Taken in the lobby of Portland, Oregon’s Ace Hotel, no goofy gag graphic we’d have created was going to be more perfect. Everything we’d want to say is right here.
As we realize — hipster, hipster-in-denial, wannabe hipster, the kind of ol’ fashioned hipster the Beats wrote about, or even someone who has no idea what the hell a hipster is — you may have stumbled upon this entry without quite knowing where you are. Welcome to StatSocial.
What we do here at StatSocial is analyze social media audiences. That means any grouping of individuals you could imagine coming together in a social media context. From a specific company’s or individual’s fans, to those tweeting of a certain topic or employing a certain hashtag, to any conceivable, identifiable grouping that could occur in a social media context.
We scour every corner of the social web to learn as much as humanly possible about the folks in that group. We know who they are, how old they are and in what percentages, we know from where they are, we know what they like and dislike, what they do on the web, what brands they prefer, and so forth.
Recently, we’ve been applying our analysis to the nation’s top hospitality rewards programs. You know, those who reward their most loyal customers with perks or points that can be accumulated and later redeemed for perks?
With this list, we’re looking at which programs most appeal to the individuals we’ve identified as “hipsters”; meaning mostly young urban professionals, but those of a leftward slant, and a tendency for trendiness in dress and habit. They listen to more obscure bands, prefer independent and foreign films (but make certain these facts are known on the internet), live in hipper neighborhoods, favor certain brands and so forth. We are making no judgment call that every marketer in America is not also making so, we feel no guilt over the label.
Starwood’s former CEO Barry Sternlicht effectively innovated the “boutique hotel” chain, with his pre-Starwood company W Hotels. He essentially took the concept pioneered by former Studio 54 co-owner, and billionaire hotelier Ian Schrager — the “boutique hotel”; the overpriced, over-designed hotel that cares not at all about comfort, and theoretically provides a singular as opposed to uniform experience — and brought it to a larger scale.
In fact, he recently acquired from Schrager New York’s Gramercy Park Hotel.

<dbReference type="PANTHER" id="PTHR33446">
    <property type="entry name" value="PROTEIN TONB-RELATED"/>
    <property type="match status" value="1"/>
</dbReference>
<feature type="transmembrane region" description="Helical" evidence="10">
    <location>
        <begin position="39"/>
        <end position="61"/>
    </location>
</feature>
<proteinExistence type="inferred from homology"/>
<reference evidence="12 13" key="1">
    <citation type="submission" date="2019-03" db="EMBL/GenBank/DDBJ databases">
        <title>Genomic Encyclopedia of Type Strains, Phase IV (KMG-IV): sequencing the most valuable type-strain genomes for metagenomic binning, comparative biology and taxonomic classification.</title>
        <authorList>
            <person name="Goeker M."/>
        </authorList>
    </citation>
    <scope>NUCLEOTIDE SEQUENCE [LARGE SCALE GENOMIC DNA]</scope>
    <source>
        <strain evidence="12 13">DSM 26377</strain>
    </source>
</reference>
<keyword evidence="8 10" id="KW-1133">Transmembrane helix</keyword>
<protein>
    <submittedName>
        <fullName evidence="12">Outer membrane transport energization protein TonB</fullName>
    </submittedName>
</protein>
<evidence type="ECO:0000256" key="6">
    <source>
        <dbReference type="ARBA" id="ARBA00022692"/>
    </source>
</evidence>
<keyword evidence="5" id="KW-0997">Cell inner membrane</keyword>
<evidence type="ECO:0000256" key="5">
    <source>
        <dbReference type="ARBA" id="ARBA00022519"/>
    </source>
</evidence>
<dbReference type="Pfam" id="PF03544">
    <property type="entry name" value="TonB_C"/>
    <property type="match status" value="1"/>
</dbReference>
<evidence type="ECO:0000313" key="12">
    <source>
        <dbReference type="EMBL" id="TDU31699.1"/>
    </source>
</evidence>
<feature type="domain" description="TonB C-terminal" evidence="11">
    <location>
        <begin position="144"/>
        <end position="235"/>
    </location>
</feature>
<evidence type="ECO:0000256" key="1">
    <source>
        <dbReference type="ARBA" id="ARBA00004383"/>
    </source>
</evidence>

Until the mid-2000s, the Gramercy was a beautiful taste of the Manhattan that once was. Schrager got his hands on it and and turned it into a trendy monstrosity. A bona fide tragedy to those of us who love the New York City that once was. And now Starwood we’re certain will keep alive that dream.
What rewards do they offer? Honestly, there are no hipster jokes left. That’s how tired we are of it all. We could say “beard trimmings,” or “pants tightening” but would you even laugh?
In 2003 a friend of this blog entry’s author, named Robert Lanham, published a book — reminiscent of the early 80s ‘Preppy Handbook’ — called, appropriately enough, ‘The Hipster Handbook’ As promised, the book was an amusing, satirical cataloging of the fashions, customs, language, and habits of what was then this new breed of young person invading his before that time mostly Chasidic and Puerto Rican Brooklyn neighborhood.
Little did he know they’d go on to become a combination of “new media” and tech billionaires, and then inspire generation after generation of Nebraska frat boys to move to New York, wear tight pants, grow a beard and keep the non-culture alive indefinitely
That book is now 13 years old, and the people it lampoons not only still exist, they dominate. However, when the book was published they were poor. That changed.
The reason SPG wins this list is simple. They’re the only of these chains that directly caters to the demographic which would fit the “hipster” description. Their faux boutique hotels are easily the hippest and most “stylish” — according to a very narrow hipster definition — that some corners of this country have to offer.
To learn much more about StatSocial, the curious are encouraged to visit the StatSocial site itself, where you’ll find all sorts of stuff including sample reports.
If you like what you’ve read, please take a few minutes to watch this overview of StatSocial’s data: